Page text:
Lennart Augustsson wrote

> main = do
>    name:_ <- getArgs
>    file <- readFile name
>    print $ length $ lines file

Given the stance against top-level mutable variables, I have not
expected to see this Lazy IO code. After all, what could be more against
the spirit of Haskell than a `pure' function with observable side
effects. With Lazy IO, one indeed has to choose between correctness
and performance. The appearance of such code is especially strange
after the evidence of deadlocks with Lazy IO, presented on this list
less than a month ago. Let alone unpredictable resource usage and
reliance on finalizers to close files (forgetting that GHC does not
guarantee that finalizers will be run at all).

Is there an alternative?

-- Counting the lines in a file
import IterateeM

count_nl = liftI $ IE_cont (step 0)
 step acc (Chunk str)  = liftI $ IE_cont (step $! acc + count str)
 step acc stream       = liftI $ IE_done acc stream
 count [] = 0
 count ('\n':str) = succ $! count str
 count (_:str) = count str

main = do
   name:_ <- getArgs
   IE_done counter _ <- unIM $ enum_file name >. enum_eof ==<< count_nl
   print counter

The function count_nl could have been in the library, but I'm a
minimalist. It is written in a declarative rather than imperative
style, and one easily sees what it does. The above code as well as the
IterateeM library is Haskell98. It does not use any unsafe Haskell
functions whatsoever.

time wc -l /usr/share/dict/words 
  235882 /usr/share/dict/words

real    0m0.024s
user    0m0.022s
sys     0m0.000s

time ~/Docs/papers/DEFUN08/Wc /usr/share/dict/words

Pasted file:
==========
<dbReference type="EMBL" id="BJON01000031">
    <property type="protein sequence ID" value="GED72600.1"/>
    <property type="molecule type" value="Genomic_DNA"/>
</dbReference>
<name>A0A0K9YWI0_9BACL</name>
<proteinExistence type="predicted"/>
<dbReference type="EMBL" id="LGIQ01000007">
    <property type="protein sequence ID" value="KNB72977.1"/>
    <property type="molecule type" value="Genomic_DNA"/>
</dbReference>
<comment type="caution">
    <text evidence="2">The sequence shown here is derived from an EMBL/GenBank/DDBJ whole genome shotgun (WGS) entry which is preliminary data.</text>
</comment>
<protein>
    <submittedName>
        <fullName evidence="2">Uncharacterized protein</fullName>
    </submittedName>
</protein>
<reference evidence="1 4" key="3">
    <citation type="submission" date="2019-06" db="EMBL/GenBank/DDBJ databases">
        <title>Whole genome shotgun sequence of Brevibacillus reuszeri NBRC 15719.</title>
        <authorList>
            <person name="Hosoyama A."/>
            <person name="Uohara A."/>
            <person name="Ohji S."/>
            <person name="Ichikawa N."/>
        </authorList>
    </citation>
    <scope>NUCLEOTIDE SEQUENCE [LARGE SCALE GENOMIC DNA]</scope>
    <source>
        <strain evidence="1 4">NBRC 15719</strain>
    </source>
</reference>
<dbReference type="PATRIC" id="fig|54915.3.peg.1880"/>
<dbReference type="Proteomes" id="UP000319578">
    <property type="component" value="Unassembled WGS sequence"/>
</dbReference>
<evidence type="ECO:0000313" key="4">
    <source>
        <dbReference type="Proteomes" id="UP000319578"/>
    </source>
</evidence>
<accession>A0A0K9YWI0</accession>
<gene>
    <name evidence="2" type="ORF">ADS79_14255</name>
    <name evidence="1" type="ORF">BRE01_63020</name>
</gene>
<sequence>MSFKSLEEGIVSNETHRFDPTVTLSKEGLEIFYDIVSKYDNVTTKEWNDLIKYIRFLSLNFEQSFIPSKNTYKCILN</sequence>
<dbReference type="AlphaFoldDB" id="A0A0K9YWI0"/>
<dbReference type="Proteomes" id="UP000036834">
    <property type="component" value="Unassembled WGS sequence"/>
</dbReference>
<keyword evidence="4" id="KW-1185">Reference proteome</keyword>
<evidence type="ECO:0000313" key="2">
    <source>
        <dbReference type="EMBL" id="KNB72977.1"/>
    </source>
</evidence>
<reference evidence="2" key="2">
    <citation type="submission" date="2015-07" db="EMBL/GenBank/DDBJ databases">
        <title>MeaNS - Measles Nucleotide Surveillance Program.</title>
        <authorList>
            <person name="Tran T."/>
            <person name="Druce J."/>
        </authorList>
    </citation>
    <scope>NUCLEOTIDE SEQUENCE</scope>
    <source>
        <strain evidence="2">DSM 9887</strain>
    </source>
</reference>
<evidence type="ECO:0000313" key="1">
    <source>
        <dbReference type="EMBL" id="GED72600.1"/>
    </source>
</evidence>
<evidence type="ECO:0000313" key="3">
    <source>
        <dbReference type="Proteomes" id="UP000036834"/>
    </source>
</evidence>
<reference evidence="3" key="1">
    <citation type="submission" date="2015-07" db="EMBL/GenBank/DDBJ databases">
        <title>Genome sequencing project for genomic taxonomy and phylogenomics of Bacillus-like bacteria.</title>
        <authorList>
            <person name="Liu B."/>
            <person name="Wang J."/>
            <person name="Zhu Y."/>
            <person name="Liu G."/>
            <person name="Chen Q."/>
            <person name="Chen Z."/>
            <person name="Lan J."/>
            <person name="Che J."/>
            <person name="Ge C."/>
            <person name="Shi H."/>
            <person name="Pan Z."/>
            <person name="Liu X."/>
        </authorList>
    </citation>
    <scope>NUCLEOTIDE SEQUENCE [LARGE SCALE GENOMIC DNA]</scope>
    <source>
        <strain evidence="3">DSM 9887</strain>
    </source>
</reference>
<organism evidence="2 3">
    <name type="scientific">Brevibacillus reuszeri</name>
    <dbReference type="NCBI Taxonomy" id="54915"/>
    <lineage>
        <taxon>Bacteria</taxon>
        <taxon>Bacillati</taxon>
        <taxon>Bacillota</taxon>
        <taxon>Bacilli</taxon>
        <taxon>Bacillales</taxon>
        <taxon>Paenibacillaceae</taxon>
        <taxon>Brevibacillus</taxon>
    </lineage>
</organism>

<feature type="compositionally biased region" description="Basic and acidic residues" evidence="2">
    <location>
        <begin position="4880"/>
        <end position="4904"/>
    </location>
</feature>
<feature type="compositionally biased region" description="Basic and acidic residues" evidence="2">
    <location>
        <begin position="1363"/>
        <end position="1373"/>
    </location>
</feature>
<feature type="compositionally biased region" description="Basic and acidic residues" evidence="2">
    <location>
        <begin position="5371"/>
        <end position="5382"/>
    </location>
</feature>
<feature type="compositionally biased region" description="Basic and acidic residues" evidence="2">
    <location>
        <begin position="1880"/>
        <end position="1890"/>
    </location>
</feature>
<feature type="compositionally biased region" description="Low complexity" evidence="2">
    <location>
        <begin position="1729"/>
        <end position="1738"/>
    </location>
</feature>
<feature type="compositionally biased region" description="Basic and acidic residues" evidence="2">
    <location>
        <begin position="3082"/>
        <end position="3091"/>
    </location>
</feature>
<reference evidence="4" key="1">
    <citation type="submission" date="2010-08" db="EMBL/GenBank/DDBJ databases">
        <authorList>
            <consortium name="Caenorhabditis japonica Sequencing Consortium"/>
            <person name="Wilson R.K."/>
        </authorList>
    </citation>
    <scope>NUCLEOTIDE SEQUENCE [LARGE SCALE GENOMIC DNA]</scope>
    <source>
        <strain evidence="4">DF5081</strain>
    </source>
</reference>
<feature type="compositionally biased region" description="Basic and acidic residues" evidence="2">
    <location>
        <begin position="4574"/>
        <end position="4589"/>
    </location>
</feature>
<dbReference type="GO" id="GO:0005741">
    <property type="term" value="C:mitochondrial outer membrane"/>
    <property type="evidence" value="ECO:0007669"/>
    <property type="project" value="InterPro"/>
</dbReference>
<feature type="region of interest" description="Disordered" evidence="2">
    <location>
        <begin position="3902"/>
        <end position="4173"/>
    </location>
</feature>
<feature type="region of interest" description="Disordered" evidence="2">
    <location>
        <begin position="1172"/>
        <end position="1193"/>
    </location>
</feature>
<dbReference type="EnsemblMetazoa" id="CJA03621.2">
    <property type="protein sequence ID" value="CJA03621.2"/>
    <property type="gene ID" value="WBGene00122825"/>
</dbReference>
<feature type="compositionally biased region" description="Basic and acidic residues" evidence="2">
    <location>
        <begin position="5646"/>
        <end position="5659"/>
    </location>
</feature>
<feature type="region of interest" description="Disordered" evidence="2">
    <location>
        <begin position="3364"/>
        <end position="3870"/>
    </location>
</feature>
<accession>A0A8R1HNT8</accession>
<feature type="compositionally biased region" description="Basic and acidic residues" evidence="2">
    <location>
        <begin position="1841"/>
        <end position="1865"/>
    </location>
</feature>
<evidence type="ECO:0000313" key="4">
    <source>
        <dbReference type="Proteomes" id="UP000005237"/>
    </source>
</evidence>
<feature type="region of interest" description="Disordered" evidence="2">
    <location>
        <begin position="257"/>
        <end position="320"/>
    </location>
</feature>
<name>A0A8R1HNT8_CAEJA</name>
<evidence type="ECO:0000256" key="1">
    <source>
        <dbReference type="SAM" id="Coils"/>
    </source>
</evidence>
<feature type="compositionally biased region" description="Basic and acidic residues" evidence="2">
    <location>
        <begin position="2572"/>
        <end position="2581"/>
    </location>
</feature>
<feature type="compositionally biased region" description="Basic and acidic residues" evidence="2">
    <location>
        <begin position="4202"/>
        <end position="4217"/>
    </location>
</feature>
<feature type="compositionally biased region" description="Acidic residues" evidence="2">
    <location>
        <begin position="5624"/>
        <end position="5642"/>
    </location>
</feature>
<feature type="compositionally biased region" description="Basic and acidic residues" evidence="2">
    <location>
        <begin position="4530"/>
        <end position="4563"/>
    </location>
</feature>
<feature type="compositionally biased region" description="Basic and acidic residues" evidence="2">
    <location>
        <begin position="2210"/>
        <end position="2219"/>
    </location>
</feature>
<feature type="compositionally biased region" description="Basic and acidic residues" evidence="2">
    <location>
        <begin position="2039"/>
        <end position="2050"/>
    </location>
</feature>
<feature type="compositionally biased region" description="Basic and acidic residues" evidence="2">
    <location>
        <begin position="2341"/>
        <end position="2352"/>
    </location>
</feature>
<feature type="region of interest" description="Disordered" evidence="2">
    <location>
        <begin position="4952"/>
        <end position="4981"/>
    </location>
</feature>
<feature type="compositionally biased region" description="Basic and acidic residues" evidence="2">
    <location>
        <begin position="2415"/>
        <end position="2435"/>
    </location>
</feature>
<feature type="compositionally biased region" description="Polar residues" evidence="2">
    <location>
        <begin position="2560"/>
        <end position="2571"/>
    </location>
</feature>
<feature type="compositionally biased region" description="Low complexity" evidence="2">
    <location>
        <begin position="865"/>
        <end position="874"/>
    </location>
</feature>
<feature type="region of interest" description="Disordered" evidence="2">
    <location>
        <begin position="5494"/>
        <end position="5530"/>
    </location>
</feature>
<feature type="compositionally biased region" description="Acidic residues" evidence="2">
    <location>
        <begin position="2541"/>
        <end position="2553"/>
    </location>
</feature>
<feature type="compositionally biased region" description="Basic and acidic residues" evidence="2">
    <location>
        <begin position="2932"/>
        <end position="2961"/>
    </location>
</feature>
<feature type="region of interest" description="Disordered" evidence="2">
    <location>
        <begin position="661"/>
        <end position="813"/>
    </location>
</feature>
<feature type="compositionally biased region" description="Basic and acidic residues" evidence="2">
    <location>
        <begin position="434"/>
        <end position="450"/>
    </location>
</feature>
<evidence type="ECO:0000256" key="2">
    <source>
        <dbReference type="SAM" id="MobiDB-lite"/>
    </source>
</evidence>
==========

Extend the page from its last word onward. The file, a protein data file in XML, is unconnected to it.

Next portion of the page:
real    0m0.141s
user    0m0.126s
sys     0m0.008s

To compare with lazy IO, the code using readFile gives

time ~/Docs/papers/DEFUN08/Wc /usr/share/dict/words 

real    0m0.297s
user    0m0.262s
sys     0m0.023s

So, choosing correctness does not mean losing in performance; in fact,
one may even gain.

Can enumerators compose? Well, we already seen the example above
        (enum_file name >. enum_eof)
where the operation (>.) 
        e1 >. e2 = (==<<) e2 . e1
is a flipped composition if monadic bind were considered a flipped

Here is a more interesting example: count words in all the files whose
names are given on the command line. There may be many files given,
thousands of them.

-- Count the stream. Again, could have been in the library
stream_count :: Monad m => IterateeGM el m Int
stream_count = liftI $ IE_cont (step 0)
 step acc (Chunk [])  = liftI $ IE_cont (step acc)
 step acc (Chunk [_]) = liftI $ IE_cont (step $! succ acc)
 step acc (Chunk ls)  = liftI $ IE_cont (step $! acc + length ls)
 step acc stream      = liftI $ IE_done acc stream

main = do
   names <- getArgs
   let enumerators = foldr (\name -> (enum_file name >.)) enum_eof names
   IE_done (IE_done counter _) _ <- unIM $ enumerators ==<<
                                             enum_words stream_count
   print counter

We notice that the composition of enumerators corresponds to the
`concatenation' of their sources. Declaratively, the meaning of the
above code is:
        -- all the given files are concatenated
        -- the resulting stream of characters is converted to a stream
of words
        -- the stream of words is counted.

Operationally, the code does not open more than one file at a
time. More importantly, the code *never* reads more than 4096
characters at a time. A block of the file is read, split into words,
counted, and only then another chunk is read. After one file is done,
it is closed, and another file is processed. One can see that only one
file is being opened at a time by enabling traces. The processing is
fully incremental.

/usr/local/share/doc/ghc6> find . -name \*.html -print | time xargs 
       16.99 real        15.83 user         0.71 sys

BTW, the program has counted words in 1169 files.

It is interesting to compare the above main function with the
corresponding lazy IO:

main'' = do
   names <- getArgs
   files <- mapM readFile names
   print $ length $ words (concat files)

The number of lines is comparable. The execution is not. If we try to
run the lazy IO code, we get:

/usr/local/share/doc/ghc6> find . -name \*.html -print | time xargs 
Wc: ./libraries/Win32/Graphics-Win32-GDI-Path.html: 
   openFile: resource exhausted (Too many open files)

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